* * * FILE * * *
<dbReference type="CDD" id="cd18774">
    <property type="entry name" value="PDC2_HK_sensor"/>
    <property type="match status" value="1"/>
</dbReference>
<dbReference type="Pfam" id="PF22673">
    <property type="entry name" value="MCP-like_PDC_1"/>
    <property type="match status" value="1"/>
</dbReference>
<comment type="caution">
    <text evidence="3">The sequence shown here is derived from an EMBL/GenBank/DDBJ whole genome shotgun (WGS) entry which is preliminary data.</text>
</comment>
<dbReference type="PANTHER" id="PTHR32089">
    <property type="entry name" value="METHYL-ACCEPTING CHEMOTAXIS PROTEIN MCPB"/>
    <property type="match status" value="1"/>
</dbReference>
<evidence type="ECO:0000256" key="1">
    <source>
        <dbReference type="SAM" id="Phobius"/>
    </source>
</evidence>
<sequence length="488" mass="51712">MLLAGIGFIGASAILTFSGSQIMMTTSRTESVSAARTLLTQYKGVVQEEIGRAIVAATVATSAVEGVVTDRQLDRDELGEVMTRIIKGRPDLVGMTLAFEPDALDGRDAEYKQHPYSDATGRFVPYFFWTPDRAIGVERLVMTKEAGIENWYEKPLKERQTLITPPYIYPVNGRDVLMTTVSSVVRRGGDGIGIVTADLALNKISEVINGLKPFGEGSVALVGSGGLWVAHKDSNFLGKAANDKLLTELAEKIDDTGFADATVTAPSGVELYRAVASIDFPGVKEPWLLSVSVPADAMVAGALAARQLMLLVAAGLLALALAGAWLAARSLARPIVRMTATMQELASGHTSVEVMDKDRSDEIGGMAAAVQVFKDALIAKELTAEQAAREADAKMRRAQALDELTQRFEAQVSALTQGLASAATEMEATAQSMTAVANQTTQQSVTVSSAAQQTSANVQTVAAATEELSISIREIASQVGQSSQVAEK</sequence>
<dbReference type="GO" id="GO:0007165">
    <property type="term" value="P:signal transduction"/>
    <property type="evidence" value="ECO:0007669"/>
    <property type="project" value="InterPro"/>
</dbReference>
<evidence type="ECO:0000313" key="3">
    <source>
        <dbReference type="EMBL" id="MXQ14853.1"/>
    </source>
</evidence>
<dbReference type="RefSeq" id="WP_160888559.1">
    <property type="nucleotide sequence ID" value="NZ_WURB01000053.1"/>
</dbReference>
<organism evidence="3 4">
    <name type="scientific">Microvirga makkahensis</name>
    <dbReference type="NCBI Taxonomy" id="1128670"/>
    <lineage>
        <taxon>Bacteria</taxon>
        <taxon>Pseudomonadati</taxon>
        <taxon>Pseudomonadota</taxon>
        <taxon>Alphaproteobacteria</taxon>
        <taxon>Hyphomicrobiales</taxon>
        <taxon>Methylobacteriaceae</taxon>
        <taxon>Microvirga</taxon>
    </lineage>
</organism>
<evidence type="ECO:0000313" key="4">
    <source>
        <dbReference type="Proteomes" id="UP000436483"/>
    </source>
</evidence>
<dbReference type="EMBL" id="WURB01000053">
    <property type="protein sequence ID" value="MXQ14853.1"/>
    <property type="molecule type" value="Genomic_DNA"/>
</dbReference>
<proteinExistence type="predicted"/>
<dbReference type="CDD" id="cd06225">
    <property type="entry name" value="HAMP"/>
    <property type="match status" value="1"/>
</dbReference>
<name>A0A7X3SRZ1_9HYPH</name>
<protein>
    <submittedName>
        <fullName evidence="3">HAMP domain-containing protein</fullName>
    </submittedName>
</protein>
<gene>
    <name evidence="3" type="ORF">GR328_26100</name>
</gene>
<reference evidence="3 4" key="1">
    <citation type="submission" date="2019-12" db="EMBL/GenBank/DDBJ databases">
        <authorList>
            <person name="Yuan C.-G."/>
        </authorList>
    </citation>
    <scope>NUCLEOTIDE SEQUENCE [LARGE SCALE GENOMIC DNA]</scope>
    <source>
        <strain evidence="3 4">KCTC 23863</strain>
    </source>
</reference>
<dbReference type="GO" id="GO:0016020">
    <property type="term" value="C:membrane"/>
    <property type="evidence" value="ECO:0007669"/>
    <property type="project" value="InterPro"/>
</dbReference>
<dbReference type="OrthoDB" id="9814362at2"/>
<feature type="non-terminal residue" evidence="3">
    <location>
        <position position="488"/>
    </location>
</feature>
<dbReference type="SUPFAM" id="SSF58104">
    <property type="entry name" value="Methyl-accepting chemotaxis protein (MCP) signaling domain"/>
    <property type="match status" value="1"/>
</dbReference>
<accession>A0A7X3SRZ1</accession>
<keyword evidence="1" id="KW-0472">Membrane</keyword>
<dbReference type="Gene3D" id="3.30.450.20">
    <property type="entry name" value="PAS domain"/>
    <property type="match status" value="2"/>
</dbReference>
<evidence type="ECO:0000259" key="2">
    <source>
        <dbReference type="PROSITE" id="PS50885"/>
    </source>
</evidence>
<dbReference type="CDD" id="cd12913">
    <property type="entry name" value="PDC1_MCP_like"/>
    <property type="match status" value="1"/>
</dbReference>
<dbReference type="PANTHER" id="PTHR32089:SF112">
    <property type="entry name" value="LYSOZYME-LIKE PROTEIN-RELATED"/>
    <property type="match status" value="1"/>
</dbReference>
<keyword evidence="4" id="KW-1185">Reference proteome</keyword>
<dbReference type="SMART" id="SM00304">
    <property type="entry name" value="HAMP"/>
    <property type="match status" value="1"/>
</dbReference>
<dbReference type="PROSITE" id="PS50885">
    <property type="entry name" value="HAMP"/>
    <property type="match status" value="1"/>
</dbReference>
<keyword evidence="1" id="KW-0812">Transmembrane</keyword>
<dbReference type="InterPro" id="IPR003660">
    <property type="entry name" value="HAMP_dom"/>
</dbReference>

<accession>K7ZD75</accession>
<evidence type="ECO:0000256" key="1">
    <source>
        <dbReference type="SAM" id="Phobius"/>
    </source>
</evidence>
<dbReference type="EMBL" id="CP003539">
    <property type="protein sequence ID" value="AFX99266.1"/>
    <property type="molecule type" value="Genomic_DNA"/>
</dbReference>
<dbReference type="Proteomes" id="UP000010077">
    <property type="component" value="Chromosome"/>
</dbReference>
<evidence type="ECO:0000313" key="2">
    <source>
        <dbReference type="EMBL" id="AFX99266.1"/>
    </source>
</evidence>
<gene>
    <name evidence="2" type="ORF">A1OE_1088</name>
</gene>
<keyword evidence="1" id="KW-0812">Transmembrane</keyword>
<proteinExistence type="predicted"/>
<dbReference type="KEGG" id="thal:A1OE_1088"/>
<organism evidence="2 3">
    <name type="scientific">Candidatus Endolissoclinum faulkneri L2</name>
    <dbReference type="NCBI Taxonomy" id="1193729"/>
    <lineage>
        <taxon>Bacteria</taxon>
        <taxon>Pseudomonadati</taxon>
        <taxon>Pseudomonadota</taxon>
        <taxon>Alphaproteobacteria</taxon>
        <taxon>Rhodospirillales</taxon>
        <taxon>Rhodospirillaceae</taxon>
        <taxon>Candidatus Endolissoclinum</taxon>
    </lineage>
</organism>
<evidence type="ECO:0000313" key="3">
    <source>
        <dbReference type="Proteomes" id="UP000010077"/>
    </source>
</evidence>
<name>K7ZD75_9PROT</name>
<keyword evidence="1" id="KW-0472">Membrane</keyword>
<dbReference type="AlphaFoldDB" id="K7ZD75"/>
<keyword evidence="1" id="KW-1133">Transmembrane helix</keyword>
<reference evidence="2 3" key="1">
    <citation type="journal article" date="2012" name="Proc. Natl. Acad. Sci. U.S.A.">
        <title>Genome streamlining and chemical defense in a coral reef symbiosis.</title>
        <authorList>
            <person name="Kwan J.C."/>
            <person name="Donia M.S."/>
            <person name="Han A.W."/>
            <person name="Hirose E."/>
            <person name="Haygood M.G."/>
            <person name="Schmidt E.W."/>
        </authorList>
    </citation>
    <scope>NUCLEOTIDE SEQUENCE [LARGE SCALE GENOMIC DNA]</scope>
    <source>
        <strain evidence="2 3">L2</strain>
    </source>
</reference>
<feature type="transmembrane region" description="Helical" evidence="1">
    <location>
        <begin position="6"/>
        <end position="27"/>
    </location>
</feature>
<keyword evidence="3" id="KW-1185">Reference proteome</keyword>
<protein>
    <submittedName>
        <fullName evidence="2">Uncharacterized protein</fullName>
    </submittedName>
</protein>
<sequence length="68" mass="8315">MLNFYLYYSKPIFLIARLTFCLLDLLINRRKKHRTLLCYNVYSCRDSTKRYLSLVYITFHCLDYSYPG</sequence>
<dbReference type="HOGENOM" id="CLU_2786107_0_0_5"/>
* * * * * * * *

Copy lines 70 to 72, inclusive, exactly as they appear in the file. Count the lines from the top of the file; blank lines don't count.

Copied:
</gene>
<reference evidence="3 4" key="1">
    <citation type="submission" date="2019-12" db="EMBL/GenBank/DDBJ databases">